At Catapult, data accuracy is of the utmost importance when releasing a new product. This was particularly evident with the engineering of the market-leading OptimEye S5, elite team sport’s first GNSS device.
GNSS refers to Global Navigation Satellite System, which is an umbrella term that covers all satellite-based navigational technologies. Currently the only two available are the US Global Positioning System (GPS) and the Russian Globalnaya Navigazionnaya Sputnikovaya Sistema (GLONASS).
GPS has 32 accessible satellites in the sky, while GLONASS has an additional 24 satellites, meaning GNSS-based tracking technology has greatly increased positional accuracy - and as the playing environment gets more difficult, the more advantageous the additional satellites become. Here is a video on the advantages of GNSS.
Engineered from five generations of satellite-based devices dating back to the invention of the technology by Catapult after the 2000 Sydney Olympics, OptimEye S5 has been independently proven to have the greatest accuracy in sporting stadiums.
Wearable athlete monitoring has become increasingly ubiquitous in elite sport and is now an integral part of elite programs. However, most of these technologies use GPS-based monitoring with various differences in chipsets and antenna design. A commonly recognised problem with GPS is performance in so called ‘urban canyons’, or other difficult GPS environments.
To investigate whether the GNSS and antenna design in our OptimEye S5 leads to improved performance and therefore more reliable data for athlete monitoring when compared with a GPS-based device, we set up an internal validation at a notoriously difficult sporting stadium.
A commercial stadium was chosen over an open field environment because it showed typical GPS challenges that are associated with many elite sports environments.
A well-trained male participant (24 years old), and well-trained female participant (24 years old) ran five laps of a marked 50m square in the middle of the ground.
GPS latitude, longitude and velocity were exported directly from the monitors and the Haversine formula was used to compute distances between successive position solutions. Standard Estimate of Error (SEE) and Bias were calculated using Microsoft Excel.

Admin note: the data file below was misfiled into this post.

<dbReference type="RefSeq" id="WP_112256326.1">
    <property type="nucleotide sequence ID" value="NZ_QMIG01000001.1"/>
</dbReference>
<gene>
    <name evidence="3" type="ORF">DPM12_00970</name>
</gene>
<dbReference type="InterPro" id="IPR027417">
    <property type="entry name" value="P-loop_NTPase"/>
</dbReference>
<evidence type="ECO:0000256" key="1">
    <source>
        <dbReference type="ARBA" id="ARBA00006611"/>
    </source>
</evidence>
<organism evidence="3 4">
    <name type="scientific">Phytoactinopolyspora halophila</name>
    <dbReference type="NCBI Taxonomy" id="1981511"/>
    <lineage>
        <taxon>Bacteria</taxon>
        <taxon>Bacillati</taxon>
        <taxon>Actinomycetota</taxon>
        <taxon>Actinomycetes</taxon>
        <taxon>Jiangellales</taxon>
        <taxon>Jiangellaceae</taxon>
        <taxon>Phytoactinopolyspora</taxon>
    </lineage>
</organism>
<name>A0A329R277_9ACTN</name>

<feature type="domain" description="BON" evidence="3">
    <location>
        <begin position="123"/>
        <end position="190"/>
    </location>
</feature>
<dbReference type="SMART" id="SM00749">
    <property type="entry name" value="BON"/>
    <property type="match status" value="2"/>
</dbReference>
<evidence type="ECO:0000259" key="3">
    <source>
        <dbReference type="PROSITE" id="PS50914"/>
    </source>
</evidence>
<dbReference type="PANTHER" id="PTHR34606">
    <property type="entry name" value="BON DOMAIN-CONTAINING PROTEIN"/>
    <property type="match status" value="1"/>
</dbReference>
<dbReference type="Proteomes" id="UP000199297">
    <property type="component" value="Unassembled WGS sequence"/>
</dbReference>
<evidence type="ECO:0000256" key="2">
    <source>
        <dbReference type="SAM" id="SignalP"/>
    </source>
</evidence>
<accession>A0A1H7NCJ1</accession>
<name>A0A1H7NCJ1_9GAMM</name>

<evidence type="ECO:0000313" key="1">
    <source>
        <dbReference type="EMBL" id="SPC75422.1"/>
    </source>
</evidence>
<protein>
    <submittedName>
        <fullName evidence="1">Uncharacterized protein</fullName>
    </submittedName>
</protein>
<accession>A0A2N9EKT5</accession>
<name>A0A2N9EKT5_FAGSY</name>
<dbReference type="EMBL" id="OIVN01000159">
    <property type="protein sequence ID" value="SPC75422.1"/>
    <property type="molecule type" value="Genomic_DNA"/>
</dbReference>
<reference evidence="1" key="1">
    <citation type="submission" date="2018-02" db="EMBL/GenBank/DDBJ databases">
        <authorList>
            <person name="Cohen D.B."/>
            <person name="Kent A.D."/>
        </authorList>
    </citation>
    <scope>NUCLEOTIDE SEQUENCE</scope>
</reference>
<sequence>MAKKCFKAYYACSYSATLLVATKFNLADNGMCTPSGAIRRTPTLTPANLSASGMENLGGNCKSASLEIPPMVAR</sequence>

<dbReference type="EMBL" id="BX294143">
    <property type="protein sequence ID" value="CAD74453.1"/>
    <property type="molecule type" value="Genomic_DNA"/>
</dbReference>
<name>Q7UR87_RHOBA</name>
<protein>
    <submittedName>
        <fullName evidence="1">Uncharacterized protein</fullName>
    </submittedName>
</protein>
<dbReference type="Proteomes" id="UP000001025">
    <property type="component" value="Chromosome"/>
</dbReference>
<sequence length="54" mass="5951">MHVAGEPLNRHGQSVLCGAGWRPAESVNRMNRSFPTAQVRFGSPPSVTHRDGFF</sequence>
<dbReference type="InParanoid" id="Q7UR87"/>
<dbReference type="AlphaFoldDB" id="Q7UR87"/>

In addition, position solutions were then exported as a KML file to load into Google earth and plot on a satel- lite image. The resultant traces were evaluated for positional stability.
OptimEye S5 reported significantly lower SEE and Bias for total distance measured (SEE 1.86% v 12.12%, bias 6.08% v 2.21%).
These results indicate that in challenging satellite navigation environments, GNSS provides a significantly better solution for position and distance parameters and any other parameters derived from this data such as velocity and acceleration.
There is a compelling case to conclude the GNSS engine and antenna technology in newer-generation athlete monitoring devices such as Catapult’s OptimEye S5 is markedly better in environments where GPS is challenged – whether from player congestion, stadiums, or intermittently sparse satellite constellations.
It is important to note that tracking engines provide more information than distance, but this is the most basic of the solutions coming from the engine and its components are used to derive integral parameters such as velocity, acceleration and derivatives thereof such as time and distance spent at high speed.
Elite sporting teams and practitioners require all information that they use in monitoring the performance, health and injury risk of their athletes to be precise, valid and reliable. The present investigation indicates that GNSS provides significantly more accurate data then GPS for tracking athletic performance.
The differences between GNSS and GPS are multiplied in a stadium environment on match day, which will significantly affect a team's collection of valuable data. With the increased allowance of wearable technology in matches, the above test is critical when deciding which wearable technology product to use.